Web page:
Over many miles and tribulations

October 29, 1994|By Paul McMullen | Paul McMullen,Sun Staff Writer

COLLEGE PARK -- Comebacks aren't new for Allen Williams.

Four years ago, an auto accident nearly took his life. A year later, Williams entered a cut-throat junior college situation No. 23 out of 26 recruits who wanted to carry the ball. Maryland tried him at defensive back, and when he made his offensive debut for the Terps, Williams knew one play: sweep left.

Those memories buoyed the senior after he severely sprained an ankle in August, which in turn delayed Maryland's plans to put the run back in the run-and-shoot and contributed to the Terps' 0-2 start. A homecoming victory over Tulane today (1:30 p.m.) at Byrd Stadium would allow Maryland (3-4) to enter November with a .500 record for only the second time since 1988, and the Terps might not be in this position without Williams' grit.

"I never give up," Williams said. "That's my style."

The 5-foot-11, 200-pound Williams was referring to the fact that he'll need an incredible finish to realize his preseason goal of 1,000 yards rushing. He was unaware that it's been 12 years since a Terp reached that plateau -- Willie Joyner had 1,039 yards in 1982 -- and equally oblivious to the data that show him having the best season by a Maryland back in nearly a decade.

Fact: No Terp with 100 carries has averaged more than five yards per rush since Alvin Blount's 5.9 average in 1984. Williams is averaging 4.9 yards on the season, 5.2 per carry and 82.6 per game since the 0-2 start. Even his seasonal average of 60.9 yards per game would give him the Terps' highest rushing total since Blount had 828 yards in 1985.

"Don't forget, he's still not 100 percent healthy," coach Mark Duffner said, "but he's always efforting 100 percent."

Actually, the last time Williams walked off a football field completely fine was after the opener of his senior season at Thomasville (Ga.) High, a football hotbed near the Florida border that also produced Charlie Ward. Two days later, on Sept. 2, 1990, Williams was cruising in his Toyota 4X4.

"It was a perfect Sunday afternoon, sunny, 90 degrees," Williams said. "A drunk driver pulled out in front of me, and I never saw him. My truck rolled over eight times, and I was thrown out the windshield on the third turn. I broke my left ankle, had to get 92 staples to close the cuts on my head. I was unconscious for three or four days."

Williams ignored his doctor's advice and returned in late October to play for Thomasville High. College recruiters lost interest in what they viewed as damaged goods, however, and Williams lost interest in reaching the NCAA's academic standards for freshman eligibility. He instead joined the fledgling junior college team at Georgia Military College, where the newcomers included Mark Motley, the Terps' right tackle.

"We brought in 130 players that first year, and Allen was way down the list at running back," said Robert Nunn, the Georgia Military coach. "It took him a while to recover from the accident, but nobody was tougher, or fought harder. I used him mainly as a fullback, but by the end of his first year, he played some tailback. He worked and worked to make the most of his chance."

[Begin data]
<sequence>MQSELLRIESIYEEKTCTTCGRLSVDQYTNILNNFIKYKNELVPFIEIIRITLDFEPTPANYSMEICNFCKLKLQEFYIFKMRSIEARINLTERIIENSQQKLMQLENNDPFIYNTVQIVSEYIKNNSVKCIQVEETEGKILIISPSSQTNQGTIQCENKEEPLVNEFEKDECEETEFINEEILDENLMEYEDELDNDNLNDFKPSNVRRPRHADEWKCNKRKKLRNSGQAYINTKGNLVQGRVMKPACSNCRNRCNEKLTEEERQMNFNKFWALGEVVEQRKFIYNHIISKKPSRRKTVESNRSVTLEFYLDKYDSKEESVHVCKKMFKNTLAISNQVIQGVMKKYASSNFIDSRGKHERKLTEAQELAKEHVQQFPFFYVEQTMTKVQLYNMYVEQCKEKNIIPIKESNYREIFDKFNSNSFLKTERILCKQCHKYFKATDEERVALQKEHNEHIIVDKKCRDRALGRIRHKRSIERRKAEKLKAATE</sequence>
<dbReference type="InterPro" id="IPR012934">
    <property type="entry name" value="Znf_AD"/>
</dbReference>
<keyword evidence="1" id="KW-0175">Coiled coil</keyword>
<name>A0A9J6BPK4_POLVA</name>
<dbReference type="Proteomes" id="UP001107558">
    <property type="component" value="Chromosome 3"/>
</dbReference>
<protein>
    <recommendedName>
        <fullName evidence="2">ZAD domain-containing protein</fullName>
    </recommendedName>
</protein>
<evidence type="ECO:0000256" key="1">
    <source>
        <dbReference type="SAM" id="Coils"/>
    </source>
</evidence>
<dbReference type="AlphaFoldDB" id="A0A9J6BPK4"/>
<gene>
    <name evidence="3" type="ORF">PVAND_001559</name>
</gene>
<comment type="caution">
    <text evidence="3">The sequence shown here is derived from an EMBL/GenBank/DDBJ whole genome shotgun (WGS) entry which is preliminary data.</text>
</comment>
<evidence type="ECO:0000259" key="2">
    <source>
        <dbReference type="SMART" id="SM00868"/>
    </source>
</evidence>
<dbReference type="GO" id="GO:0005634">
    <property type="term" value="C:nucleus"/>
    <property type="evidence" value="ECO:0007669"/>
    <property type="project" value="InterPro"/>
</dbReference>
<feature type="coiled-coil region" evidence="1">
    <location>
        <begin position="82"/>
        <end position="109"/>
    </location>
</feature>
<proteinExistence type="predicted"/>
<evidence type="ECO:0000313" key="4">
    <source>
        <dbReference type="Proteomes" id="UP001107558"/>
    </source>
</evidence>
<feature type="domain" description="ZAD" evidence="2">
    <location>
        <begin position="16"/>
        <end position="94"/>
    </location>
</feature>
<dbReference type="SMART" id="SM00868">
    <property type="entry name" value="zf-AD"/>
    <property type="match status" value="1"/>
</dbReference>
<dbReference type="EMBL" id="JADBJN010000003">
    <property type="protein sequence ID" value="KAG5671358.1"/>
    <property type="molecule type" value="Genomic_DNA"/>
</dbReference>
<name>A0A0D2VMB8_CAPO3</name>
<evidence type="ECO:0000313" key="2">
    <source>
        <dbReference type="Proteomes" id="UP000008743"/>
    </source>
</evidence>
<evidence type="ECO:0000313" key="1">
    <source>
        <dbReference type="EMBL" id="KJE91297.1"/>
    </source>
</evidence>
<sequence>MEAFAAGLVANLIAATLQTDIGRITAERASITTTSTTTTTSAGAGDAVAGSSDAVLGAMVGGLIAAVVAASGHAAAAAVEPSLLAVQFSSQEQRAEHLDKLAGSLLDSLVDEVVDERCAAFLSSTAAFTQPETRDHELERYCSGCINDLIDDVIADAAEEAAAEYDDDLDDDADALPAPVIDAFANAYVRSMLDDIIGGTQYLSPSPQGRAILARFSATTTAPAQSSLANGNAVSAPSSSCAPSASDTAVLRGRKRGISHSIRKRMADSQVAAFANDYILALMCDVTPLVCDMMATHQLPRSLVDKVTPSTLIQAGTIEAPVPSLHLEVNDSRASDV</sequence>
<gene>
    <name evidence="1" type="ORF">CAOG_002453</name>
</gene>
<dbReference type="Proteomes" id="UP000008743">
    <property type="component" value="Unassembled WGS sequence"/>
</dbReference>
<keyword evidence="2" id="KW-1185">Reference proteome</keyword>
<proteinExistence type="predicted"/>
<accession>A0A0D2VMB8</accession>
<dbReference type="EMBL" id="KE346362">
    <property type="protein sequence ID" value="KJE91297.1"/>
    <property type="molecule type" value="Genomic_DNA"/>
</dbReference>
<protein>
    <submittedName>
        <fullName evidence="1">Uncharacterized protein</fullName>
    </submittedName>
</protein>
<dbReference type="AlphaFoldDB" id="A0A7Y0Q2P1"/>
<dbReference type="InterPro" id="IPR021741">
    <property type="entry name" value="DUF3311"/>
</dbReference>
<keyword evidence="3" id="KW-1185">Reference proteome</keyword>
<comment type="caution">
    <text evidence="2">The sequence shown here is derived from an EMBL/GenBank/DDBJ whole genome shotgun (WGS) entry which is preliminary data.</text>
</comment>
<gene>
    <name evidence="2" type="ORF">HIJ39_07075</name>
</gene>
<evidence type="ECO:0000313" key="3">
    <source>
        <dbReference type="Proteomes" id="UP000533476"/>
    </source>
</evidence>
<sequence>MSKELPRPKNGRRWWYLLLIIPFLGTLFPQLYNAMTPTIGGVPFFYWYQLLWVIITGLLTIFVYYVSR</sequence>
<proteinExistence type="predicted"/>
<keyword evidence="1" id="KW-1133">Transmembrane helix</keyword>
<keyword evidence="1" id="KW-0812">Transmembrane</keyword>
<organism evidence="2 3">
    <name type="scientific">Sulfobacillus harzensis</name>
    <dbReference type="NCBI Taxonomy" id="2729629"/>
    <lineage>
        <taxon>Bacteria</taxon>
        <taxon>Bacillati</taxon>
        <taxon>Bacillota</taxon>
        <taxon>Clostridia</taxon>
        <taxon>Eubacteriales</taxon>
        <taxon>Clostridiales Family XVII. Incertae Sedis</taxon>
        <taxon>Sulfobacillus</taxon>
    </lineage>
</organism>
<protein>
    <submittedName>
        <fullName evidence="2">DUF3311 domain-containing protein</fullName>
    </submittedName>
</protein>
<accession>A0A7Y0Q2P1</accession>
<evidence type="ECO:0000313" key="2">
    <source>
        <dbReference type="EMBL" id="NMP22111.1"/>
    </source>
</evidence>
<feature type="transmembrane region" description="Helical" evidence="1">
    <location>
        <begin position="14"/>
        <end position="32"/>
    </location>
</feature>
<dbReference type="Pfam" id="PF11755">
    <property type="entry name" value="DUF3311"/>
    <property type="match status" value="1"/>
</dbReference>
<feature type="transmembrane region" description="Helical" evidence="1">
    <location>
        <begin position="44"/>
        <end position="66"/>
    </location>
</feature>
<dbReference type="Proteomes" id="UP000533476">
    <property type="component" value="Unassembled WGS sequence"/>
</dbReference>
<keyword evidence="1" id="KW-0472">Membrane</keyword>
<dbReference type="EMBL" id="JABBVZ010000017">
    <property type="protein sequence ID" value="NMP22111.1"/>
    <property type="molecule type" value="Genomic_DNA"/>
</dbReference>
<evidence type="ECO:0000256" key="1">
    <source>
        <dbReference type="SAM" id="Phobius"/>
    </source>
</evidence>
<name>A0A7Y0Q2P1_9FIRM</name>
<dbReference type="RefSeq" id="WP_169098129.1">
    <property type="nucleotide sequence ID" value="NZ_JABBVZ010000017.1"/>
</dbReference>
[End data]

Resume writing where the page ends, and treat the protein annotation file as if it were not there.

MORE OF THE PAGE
Williams didn't want to risk being lost in the shuffle again, so he turned down a scholarship to Florida. He was frustrated when Maryland put him at strong safety to start last season, but when Mark Mason was injured for the third straight year and none of the reserves stood out, Williams found himself playing superback against Duke.

Two games later, Williams turned some heads with 30 carries and 118 yards against No. 1 Florida State, and since then he's been the Terps' top choice.

In August, he injured the same ankle that was broken in the accident. He could only jog for several weeks and was limited to eight carries in Maryland's first two games, but since then Williams has handled the ball twice as often as any other Terps back or receiver.

Williams has added balance to an attack that was purely pass-oriented last year, and he's also improved his blocking. More than 600 pounds worth of Steve Ingram and Erik Greenstein led the convoy that turned an outside screen to Jermaine Lewis into a clinching 60-yard touchdown play last week, but Williams was also there every step of the way.

Sometimes, Williams sounds too good to be true. He'll help move the chains, only to come out for the short-yardage offense, the reason he has only two touchdowns.

"We'll move the ball downfield, then Black Thunder [short-yardage offense] comes in," Williams said. "I want to stay in. I hate it, but it's working, and those guys are a part of the team too."

Baltimore Sun Articles
Please note the green-lined linked article text has been applied commercially without any involvement from our newsroom editors, reporters or any other editorial staff.